It’s funny how a swatch of fabric sewn over an elastic band turned into the most maligned hair accessory of, oh say, ever. That’s right, we’re talking about the scrunchie—a much adored, 80s hair accessory that slowly faded from grace, only to become an object of derision when worn in public or for any reason other than holding back one's hair while washing your face. Perhaps the culminating blow came when Carrie Bradshaw herself famously shot them down in "Sex and the City’s" sixth season:
Carrie: You have your leading lady running all over town wearing a scrunchie?
Berger: What’s wrong with that?
Carrie: Nothing. Unless you’re writing about women on the island of Manhattan, in which case... where do I begin?
Here’s the thing though—scrunchies are actually darn good for your hair. They don’t cause breakage or tug at fragile strands like thin elastic bands do and they hold hair in place like nobody’s business. “Scrunchies are much better for your hair than typical ponytail elastics,” says Ryan Hoch, co-owner of Soon Beauty Lab in Brooklyn. “They’re covered, which means they’re gentler to strands.”
Let’s take a brief walk through some defining moments in scrunchie history.
In the beginning…
By all accounts, the scrunchie was invented in 1986 by Rommy Revson. (Not to be confused with Romy White of "Romy & Michelle’s High School Reunion," who invented Post-It notes—kidding, kidding.) Pretty soon, scrunchies were everywhere and enrobed in every possible fabric. “My sister Brittany and I grew up doing gymnastics in the 80s and 90s, and scrunchies were an absolute must-have,” says YouBeauty editor Courtney Dunlop. “I still have crushed-velvet ones from my competition days. To this day, I've been known to rock a scrunchie here and there because they don't tear my long, fine hair. I’m not embarrassed to admit that I love scrunchies!”
There’s a reason women athletes turn to scrunchies to keep their hair out of their faces: they work. Gymnasts and figure skaters can’t have their routines (and vision) waylaid by errant strands. “Scrunchies hold my hair tightly in place, which is important during competitions, because I need to be focused on the routine—not my hair,” says gymnast Samantha Peszek, a 2008 Olympic silver medalist. We couldn’t have said it better.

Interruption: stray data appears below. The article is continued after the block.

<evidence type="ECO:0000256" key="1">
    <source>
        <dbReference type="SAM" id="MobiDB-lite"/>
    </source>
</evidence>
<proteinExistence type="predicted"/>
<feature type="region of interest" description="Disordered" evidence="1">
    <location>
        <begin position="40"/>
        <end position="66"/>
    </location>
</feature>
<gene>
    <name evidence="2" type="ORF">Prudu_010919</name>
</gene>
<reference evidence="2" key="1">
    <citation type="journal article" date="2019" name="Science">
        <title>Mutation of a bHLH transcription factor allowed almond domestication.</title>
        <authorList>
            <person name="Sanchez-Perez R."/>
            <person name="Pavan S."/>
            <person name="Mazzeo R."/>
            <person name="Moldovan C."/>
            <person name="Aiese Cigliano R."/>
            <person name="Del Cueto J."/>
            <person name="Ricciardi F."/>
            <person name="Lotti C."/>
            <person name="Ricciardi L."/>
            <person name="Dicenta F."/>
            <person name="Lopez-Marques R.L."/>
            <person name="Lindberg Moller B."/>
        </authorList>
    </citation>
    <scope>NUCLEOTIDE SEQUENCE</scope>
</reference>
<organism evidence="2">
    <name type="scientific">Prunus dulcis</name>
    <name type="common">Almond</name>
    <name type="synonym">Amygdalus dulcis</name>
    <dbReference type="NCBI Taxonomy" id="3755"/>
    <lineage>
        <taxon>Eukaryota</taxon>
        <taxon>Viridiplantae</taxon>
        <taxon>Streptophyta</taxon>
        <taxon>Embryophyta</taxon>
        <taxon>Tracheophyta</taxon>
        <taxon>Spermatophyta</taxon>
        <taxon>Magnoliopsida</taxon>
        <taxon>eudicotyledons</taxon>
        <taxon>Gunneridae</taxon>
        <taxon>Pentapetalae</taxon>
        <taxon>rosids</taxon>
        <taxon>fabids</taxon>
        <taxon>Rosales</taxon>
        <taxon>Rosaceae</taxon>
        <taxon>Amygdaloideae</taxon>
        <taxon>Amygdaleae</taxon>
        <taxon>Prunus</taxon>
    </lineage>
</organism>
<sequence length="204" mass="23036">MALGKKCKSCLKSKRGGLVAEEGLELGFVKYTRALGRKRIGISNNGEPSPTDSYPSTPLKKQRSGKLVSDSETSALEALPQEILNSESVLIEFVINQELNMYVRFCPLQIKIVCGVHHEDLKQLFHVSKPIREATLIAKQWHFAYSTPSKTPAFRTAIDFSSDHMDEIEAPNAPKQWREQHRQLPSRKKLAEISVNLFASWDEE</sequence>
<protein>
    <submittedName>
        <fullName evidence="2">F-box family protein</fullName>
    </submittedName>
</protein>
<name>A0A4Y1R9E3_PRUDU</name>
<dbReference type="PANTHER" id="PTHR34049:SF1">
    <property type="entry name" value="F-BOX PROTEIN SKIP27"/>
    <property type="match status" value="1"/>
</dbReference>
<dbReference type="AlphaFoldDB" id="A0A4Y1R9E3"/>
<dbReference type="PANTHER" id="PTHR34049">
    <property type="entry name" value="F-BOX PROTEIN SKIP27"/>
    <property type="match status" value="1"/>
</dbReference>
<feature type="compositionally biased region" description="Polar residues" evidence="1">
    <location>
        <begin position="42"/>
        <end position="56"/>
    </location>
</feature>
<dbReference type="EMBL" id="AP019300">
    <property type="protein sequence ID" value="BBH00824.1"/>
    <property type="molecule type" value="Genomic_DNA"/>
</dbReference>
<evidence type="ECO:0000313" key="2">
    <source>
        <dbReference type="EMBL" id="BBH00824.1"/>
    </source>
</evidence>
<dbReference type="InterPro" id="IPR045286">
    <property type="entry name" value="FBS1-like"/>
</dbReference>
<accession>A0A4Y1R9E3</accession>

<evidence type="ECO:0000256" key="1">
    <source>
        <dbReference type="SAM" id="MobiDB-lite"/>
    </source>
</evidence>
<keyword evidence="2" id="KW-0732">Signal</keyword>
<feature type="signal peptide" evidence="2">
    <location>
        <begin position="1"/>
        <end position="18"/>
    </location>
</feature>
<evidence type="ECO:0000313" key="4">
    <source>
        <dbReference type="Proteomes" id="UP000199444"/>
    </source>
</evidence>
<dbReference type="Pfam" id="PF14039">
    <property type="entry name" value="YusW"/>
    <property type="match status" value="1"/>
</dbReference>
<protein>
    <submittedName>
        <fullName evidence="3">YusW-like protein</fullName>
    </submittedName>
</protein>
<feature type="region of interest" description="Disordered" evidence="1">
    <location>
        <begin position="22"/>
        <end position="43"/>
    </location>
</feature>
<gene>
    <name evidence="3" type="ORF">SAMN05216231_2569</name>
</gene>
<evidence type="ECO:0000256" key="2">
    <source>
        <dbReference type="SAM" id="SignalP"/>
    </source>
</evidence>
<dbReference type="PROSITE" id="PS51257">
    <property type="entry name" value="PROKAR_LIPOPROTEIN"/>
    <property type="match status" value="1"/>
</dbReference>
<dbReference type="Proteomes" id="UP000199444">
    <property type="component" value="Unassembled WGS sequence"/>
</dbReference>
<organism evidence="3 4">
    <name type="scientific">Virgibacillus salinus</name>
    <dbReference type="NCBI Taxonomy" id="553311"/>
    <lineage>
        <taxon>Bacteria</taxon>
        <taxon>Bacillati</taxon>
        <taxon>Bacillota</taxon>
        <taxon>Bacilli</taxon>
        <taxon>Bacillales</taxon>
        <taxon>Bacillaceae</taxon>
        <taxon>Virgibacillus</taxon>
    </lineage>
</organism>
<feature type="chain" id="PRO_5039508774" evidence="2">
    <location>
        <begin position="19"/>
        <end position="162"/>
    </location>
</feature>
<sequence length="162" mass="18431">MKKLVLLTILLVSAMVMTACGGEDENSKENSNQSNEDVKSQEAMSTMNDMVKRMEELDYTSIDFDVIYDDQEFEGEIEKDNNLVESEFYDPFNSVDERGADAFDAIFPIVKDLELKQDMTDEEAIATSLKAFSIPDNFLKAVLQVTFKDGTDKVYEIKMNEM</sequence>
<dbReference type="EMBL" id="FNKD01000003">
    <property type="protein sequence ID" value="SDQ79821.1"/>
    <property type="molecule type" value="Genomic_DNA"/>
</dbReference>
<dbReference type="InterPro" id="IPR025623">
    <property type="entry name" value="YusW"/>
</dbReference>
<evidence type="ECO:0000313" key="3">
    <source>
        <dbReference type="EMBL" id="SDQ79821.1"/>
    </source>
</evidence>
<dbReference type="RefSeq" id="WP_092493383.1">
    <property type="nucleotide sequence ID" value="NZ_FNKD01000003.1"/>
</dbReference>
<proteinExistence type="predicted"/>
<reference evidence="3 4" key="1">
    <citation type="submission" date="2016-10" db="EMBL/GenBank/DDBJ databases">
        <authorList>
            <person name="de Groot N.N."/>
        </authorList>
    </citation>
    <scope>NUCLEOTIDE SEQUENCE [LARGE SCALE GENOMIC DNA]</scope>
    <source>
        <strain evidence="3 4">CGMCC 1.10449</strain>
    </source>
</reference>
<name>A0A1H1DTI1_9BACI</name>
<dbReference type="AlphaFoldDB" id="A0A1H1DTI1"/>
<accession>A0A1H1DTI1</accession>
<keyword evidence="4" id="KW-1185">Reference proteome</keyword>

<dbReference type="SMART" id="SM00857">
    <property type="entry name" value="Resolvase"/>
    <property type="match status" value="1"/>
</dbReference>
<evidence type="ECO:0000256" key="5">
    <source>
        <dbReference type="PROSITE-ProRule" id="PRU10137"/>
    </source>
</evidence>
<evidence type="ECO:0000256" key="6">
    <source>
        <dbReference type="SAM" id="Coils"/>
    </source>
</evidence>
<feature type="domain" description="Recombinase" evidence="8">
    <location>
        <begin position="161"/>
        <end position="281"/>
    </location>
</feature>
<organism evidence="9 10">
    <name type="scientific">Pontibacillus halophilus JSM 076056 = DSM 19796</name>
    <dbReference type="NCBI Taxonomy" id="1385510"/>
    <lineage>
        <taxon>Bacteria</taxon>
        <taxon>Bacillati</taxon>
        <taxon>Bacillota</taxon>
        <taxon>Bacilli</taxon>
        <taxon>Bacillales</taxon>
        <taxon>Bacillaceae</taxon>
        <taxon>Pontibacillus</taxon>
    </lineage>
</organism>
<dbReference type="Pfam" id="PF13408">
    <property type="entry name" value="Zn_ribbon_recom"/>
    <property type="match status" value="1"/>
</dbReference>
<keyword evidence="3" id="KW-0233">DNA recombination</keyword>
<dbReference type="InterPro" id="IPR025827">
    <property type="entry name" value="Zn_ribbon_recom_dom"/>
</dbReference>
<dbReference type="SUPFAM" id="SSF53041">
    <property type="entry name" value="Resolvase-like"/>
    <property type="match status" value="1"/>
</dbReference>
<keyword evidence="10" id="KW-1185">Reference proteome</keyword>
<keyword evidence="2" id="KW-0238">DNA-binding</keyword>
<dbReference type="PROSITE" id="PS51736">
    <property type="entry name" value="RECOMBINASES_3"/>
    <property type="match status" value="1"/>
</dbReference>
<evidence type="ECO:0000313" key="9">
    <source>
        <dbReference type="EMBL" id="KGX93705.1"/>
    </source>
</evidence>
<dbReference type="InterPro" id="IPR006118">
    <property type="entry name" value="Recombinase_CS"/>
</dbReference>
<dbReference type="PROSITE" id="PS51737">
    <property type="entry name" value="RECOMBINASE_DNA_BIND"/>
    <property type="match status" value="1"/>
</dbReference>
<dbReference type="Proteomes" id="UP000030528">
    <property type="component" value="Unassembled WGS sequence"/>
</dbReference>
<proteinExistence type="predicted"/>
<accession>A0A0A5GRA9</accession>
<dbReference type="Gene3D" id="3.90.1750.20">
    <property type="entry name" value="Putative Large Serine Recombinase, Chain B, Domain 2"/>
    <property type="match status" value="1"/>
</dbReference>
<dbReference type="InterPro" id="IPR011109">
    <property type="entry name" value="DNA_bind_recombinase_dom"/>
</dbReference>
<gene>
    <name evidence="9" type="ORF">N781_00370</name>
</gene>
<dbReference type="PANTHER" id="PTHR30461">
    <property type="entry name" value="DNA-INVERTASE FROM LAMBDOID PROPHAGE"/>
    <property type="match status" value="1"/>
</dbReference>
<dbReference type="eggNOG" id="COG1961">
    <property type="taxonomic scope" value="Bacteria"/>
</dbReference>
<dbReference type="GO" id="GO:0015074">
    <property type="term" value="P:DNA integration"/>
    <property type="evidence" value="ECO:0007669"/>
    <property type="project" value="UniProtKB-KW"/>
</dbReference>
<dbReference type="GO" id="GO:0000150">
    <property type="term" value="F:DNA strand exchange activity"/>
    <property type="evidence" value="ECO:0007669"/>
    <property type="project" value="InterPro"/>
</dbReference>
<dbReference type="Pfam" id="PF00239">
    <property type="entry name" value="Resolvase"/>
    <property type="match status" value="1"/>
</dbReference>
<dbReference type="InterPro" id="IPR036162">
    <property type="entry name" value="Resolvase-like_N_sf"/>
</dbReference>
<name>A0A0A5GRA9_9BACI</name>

In (yes) politics…
In a perfect world, a woman’s appearance wouldn’t be the subject of more scrutiny than a man’s, but we live in our world, so that means anyone with boobs is (un)fair game for critics. When Secretary of State Hillary Clinton famously stepped out in a scrunchie, bloggers quickly dubbed it “Scrunchie-gate” (a vast right-wing conspiracy?). Then in a recent interview with Elle Magazine, a Clinton staffer let it slip that “some of us are looking to ban the scrunchies.” Ouch!
Ready to bring back this much-maligned (but über-useful) hair holder? In honor of the London Olympics (where we’ll no doubt see several on display), here are a few of our favorite post-millennial scrunchie alternatives:
A pretty summer print in an easy-on-your-strands silk fabric. It’s like tying a silk scarf around your ponytail, and just as pretty.
Smaller and subtler than the typical ‘80s scrunchies, these basics blend with your hair color.
These comfy, stretchy, no-metal elastics let you indulge in summer’s neon craze and look equally cute stacked on the wrist.
The way-chic way to give ponytails grip and style. The suede-lined accessory dresses up any coif.
A cross between a ponytail holder and a barrette, these elegant tortoiseshell pieces are roomy enough to ensure they won’t squeeze or break thick strands.
A mix between a rubber band and a scrunchie, Threddies Braided Elastic Scrunchies are made with flat, woven elastics braided into a chain link pattern. In 18 shades.
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